The panel discussion went off smoothly, and at the end we gave a vote of thanks, where we acknowledged our goof-up, thanked Sunil for bringing it to our notice, and we promised the audience sitting in Faculty Hall, which included the Director of NCBS and the Deputy Director of IISc, that we wouldn’t run any more manels. We said we would consciously include more women in all events we organised from then on—not just panel discussions but talks, workshops and so on. That’s more or less an official decision we took for CPR.
Did you feel like you were being put on the spot at the time?
We would often ask our superiors to suggest names for events or scout for people on our own, but actively thinking about including people of all genders was something we never really did. Now it feels like something that is really important.
And an interesting thing happened after the vote of thanks that year: other people who had been in the audience and worked in other institutes or other departments at IISc came up to talk to us during the tea break. Like us, previously they thought it wasn’t important to think about who was being invited as panelists, but they began to see it was important too.
Has that changed how you planned subsequent events?
Two months after that panel discussion, we organised a workshop. On the final day of the workshop, we presented information on how many male and female participants applied, and how many of each we selected (women formed a little over 50% of those selected). That was our indirect way of letting people know that we took gender into consideration during our selection process.
In October 2018, when International Open Access Week came around again, we organised a panel discussion as well as an event called the Global Equity Forum for librarians, because they play a key role in making open access a reality at the institutional level. We consciously included women for both events, and not just because they were women. We realised that if you put in a little effort, you can easily find competent people of all genders without having to select people only for representation’s sake.
What about the people you mentioned earlier, who came up after the panel to ask you about including more women—do you know if they ever followed up on it?
Since the 2017 panel, others have made an effort to have equal numbers on men and women in panels too. It’s been like a chain reaction—some of those who attended our panel discussion took notice and kept it in mind when they organised events themselves. For now, though, ensuring gender diversity has depended on the efforts of the individual organisers. What happens when they leave and others take their place?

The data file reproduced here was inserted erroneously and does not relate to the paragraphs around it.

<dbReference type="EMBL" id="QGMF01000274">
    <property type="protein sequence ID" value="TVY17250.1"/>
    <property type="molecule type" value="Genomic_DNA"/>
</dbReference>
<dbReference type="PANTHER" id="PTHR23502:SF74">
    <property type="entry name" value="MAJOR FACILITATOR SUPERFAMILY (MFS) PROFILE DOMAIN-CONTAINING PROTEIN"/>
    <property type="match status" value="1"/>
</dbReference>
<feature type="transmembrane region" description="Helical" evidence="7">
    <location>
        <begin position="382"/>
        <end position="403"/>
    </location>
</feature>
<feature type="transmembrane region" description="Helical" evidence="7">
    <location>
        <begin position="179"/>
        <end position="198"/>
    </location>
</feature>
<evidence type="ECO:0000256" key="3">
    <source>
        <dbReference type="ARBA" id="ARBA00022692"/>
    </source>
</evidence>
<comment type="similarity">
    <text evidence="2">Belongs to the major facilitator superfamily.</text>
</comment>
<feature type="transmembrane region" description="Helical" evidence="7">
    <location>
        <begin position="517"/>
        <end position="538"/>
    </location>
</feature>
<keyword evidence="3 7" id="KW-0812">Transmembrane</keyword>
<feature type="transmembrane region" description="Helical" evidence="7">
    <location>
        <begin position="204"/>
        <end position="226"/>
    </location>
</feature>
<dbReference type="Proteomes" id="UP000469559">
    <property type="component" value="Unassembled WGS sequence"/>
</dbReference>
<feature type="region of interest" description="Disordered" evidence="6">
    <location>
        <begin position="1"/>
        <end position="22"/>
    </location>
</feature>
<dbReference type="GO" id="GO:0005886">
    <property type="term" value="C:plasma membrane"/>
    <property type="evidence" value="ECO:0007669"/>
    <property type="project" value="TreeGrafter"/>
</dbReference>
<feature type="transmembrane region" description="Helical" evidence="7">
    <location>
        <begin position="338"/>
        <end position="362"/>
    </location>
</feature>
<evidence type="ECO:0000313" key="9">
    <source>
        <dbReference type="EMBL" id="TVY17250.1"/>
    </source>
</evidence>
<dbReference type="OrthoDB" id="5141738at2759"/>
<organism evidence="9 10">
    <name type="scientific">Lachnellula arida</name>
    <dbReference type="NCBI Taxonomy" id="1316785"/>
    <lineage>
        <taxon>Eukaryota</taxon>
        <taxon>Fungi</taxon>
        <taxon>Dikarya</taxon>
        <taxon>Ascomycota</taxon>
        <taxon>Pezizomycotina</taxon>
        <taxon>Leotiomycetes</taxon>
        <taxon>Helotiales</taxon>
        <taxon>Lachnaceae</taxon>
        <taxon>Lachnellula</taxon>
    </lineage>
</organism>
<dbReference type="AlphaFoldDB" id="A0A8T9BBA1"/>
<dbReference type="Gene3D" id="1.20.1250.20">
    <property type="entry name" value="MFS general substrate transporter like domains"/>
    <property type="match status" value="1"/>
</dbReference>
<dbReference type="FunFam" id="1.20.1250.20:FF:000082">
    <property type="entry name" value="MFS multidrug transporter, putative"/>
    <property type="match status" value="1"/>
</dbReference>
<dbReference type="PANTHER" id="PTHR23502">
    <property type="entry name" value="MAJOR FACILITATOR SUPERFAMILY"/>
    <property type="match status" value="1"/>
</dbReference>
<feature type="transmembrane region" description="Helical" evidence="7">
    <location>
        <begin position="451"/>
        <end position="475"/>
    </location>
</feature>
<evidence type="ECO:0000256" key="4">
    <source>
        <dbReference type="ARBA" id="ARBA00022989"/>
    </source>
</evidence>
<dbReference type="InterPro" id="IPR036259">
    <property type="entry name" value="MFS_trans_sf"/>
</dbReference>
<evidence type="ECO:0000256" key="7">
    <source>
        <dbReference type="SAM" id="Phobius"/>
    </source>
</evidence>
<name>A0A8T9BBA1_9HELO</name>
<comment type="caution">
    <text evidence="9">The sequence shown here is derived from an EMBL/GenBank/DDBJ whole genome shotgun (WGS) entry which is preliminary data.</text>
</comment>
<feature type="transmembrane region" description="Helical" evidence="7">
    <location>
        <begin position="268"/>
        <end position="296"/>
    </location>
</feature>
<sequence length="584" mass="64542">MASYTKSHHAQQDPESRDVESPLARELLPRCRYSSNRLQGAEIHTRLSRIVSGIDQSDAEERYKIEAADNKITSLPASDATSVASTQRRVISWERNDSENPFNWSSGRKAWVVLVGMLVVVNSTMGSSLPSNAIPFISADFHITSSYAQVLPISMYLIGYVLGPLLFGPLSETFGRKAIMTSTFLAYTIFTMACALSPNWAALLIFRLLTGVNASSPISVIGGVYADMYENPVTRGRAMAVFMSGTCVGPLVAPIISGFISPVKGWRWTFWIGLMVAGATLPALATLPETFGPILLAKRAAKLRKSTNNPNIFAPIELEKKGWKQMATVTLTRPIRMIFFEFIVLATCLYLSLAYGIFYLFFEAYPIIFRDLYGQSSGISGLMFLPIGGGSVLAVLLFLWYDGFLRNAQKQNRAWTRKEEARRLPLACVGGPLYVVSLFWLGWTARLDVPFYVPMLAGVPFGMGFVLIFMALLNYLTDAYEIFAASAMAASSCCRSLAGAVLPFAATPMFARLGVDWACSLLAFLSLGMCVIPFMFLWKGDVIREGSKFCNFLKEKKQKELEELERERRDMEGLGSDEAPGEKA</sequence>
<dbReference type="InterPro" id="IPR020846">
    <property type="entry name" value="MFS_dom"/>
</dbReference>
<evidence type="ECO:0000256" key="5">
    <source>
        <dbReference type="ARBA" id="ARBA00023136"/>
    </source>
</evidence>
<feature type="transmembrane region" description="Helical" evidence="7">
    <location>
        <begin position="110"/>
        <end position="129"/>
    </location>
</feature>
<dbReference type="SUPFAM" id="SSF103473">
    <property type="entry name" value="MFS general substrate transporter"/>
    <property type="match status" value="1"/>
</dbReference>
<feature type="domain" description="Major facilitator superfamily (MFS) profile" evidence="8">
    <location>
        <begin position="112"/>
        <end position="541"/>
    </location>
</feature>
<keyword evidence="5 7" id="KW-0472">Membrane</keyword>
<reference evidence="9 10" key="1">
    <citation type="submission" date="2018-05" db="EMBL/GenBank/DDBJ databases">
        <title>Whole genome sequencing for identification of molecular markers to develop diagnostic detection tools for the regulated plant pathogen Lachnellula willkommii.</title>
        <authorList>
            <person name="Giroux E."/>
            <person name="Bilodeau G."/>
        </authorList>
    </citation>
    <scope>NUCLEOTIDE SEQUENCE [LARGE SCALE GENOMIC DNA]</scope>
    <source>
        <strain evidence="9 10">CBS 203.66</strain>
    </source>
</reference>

I think we need to put forth a policy at an IISc-wide level for events organised on campus so that we can ensure balanced representation of women—not just on stage, but among participants of events like seminars and workshops as well. Leaving it up to personal decisions means that it may not be a sustained process, and that’s why we need to work towards having it as a departmental policy or as an institutional policy. Of course we need to push for this as individuals, but we also need the leadership on board in order for this to materialise.
Ensuring equal representation for men and women in public events may seem like a small issue, but it drives bigger issues. Everybody is supportive of gender equality and inclusion of women at some abstract level, but if we really want that to happen, it has to start at small levels and at different stages. That’s a key thing we learned from organising the 2017 panel—that it had to start with us. Inclusion in panel discussions and events is just one of the stages at which it can happen.
In an academic set-up, dialogue is one way of engaging with a larger audience. You also have events, exams, student participation, and many other such avenues at which it happens, right? We have to address inclusion at all levels. If we have a policy about gender inclusion in events on campus, it could pave the way for policies on gender inclusion in other areas like intake of students, picking members of faculty, picking members of decision-making committees, and so on.
We have to start somewhere, and we can’t rely on easy excuses not to act. It’s a fundamental issue that really needs to be addressed—and maybe then it will become the norm, and open our eyes to the need for other kinds of inclusion as well.